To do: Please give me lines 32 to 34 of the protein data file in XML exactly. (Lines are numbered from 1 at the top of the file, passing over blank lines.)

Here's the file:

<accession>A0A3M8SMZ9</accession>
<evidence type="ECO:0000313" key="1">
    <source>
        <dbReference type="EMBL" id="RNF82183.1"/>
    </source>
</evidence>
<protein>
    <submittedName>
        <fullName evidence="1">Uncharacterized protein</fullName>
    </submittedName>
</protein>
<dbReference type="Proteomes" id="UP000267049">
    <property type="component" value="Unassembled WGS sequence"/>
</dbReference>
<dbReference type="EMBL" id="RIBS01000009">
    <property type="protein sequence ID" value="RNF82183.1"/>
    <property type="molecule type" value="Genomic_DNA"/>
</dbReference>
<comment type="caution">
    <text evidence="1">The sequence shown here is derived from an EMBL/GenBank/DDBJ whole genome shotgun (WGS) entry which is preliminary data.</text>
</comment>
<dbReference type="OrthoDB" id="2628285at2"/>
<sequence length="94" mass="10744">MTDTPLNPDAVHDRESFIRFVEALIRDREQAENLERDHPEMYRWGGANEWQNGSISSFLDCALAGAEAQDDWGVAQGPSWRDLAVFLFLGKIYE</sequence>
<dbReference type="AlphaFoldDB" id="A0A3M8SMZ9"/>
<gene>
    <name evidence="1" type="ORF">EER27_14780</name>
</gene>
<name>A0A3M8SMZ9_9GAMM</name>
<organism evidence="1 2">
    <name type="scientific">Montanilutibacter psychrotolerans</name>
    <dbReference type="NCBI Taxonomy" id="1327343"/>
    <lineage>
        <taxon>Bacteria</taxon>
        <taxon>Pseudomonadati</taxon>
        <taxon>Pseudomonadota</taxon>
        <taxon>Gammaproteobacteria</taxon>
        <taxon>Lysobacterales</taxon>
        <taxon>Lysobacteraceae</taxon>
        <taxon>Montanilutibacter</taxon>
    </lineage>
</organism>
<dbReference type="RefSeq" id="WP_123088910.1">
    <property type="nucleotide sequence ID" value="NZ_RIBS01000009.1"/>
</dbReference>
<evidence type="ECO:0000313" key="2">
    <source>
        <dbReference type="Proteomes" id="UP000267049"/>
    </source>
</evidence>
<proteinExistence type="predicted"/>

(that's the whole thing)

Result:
    <lineage>
        <taxon>Bacteria</taxon>
        <taxon>Pseudomonadati</taxon>